But I was watching them.
I’m always looking for stocks that perform well in extreme market conditions. I think they’re the best kinds of stocks. When everyone else is running around in a panic you want stocks that go up.
And then if markets go up and hit record highs, these stocks can do even better.
Simple right? Market goes down, stocks go up. Market goes up, stocks go up.
Well simple in theory. Difficult to put in action — unless you spend your days and nights uncovering and investigating such stocks.
Three stocks that defy the market
For example, Hills Ltd [ASX:HIL], an $84 million company on Tuesday morning, was a $124 million company by Tuesday afternoon.
That’s not in tune with the market, is it?
Hills announced part of their business was going to merge with another company. They would then demerge this new entity as a listed company.
It sent the stock bananas. All because of a single piece of good news.
Take a look at Opthea Ltd [ASX:OPT]. This $126m biotech is developing therapies for the treatment of eye disease (yes, the pun above was intentional). On Tuesday Opthea put out a seemingly mundane announcement.
The announcement explained they had presented results of their Phase 1 clinical trial at the European Society of Retina Specialists Congress in Copenhagen over the weekend. The presentation highlighted the positive data from Opthea’s clinical trial.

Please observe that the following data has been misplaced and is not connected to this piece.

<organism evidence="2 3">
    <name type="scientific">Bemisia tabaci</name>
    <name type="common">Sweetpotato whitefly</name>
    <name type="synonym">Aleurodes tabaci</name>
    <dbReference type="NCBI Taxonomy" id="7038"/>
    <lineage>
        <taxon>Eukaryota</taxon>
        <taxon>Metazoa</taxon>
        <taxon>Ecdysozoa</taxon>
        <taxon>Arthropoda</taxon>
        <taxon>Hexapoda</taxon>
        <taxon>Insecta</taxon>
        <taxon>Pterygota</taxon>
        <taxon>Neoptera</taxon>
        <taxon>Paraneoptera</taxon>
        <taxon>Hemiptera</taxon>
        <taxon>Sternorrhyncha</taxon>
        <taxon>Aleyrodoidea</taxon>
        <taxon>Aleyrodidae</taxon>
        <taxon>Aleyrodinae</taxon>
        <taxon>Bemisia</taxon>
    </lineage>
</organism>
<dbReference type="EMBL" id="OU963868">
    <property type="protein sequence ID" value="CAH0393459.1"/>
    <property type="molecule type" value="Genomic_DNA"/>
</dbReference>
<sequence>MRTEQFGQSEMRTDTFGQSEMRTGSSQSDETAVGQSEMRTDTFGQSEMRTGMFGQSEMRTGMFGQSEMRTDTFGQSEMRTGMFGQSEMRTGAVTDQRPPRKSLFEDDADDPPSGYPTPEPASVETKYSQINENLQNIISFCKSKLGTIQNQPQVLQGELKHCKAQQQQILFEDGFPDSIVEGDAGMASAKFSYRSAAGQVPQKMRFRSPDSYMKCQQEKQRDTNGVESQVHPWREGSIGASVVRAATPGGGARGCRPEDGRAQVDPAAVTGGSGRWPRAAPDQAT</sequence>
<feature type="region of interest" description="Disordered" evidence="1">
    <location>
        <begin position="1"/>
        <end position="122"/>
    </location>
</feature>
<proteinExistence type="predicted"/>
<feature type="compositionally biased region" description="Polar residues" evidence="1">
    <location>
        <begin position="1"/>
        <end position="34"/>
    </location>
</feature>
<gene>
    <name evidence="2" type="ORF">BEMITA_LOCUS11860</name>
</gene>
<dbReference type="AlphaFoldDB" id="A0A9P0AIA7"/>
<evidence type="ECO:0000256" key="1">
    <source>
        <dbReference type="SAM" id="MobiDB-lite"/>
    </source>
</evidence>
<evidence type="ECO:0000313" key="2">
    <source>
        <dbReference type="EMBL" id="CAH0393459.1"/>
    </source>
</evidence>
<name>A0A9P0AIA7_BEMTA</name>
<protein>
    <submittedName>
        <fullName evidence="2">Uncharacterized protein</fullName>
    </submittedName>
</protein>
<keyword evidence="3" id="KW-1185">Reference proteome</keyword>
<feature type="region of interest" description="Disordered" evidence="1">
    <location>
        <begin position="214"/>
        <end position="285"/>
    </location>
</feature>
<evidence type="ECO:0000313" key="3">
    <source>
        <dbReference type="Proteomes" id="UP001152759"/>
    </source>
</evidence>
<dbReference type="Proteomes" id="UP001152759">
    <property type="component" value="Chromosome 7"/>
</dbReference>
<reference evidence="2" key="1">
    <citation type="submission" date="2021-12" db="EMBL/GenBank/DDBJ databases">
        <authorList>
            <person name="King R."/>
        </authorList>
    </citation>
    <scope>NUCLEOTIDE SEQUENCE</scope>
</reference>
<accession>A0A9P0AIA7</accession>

This sent the stock price into overdrive. At one point during Tuesday’s trading the stock was up 28%. But that wasn’t going to last…the stock only closed up 18.31% on Tuesday.
Again, this is an example of a small-cap stock which can thrive in extreme market conditions. It’s just the kind of stock we hunt down in Australian Small-Cap Investigator.
Or then there’s BigAir Limited [ASX:BGL]. At the time of writing the stock has a market cap of just $147m and a stock price of 84 cents. After trading on Tuesday, Superloop Ltd [ASX:SLC] a ‘dark fibre’ company, announced a proposal to takeover BigAir.
Superloop is putting two options to BigAir shareholders. Option 1 (all script) places an implied value on BigAir stock at $1.22. Option 2 (script and cash) put the implied value at $1.00. These figures of course will change based on Superloop’s price, but at time of writing Superloop was trading at $3.31.
The ASX could tank tomorrow. It could skyrocket. It could do six-tenths of bugger all. It’s not going to make a difference to the stock price of BigAir.
If the closing price of BigAir was 84 cents and Superloop values the stock at least at $1.00 — well I think you can figure out what’s going to happen.
All of these companies are small-cap companies, I might add. In my view, it’s only in small-cap companies that you can find this kind of wild performance regardless of what extreme the overall market is at.
Of course, this segment of the market isn’t for the fainthearted. It can be incredibly risky buying small-cap stocks. But the payoff can be extraordinary.
As mentioned earlier, I’ll be releasing a new report on this come Saturday. This could help you make sense of the opportunities in the small-cap segment of the ASX. And I’ll also tell you about a new kind of investment bear — except this one is very different, and far more exciting than Barry the Vicious Bear.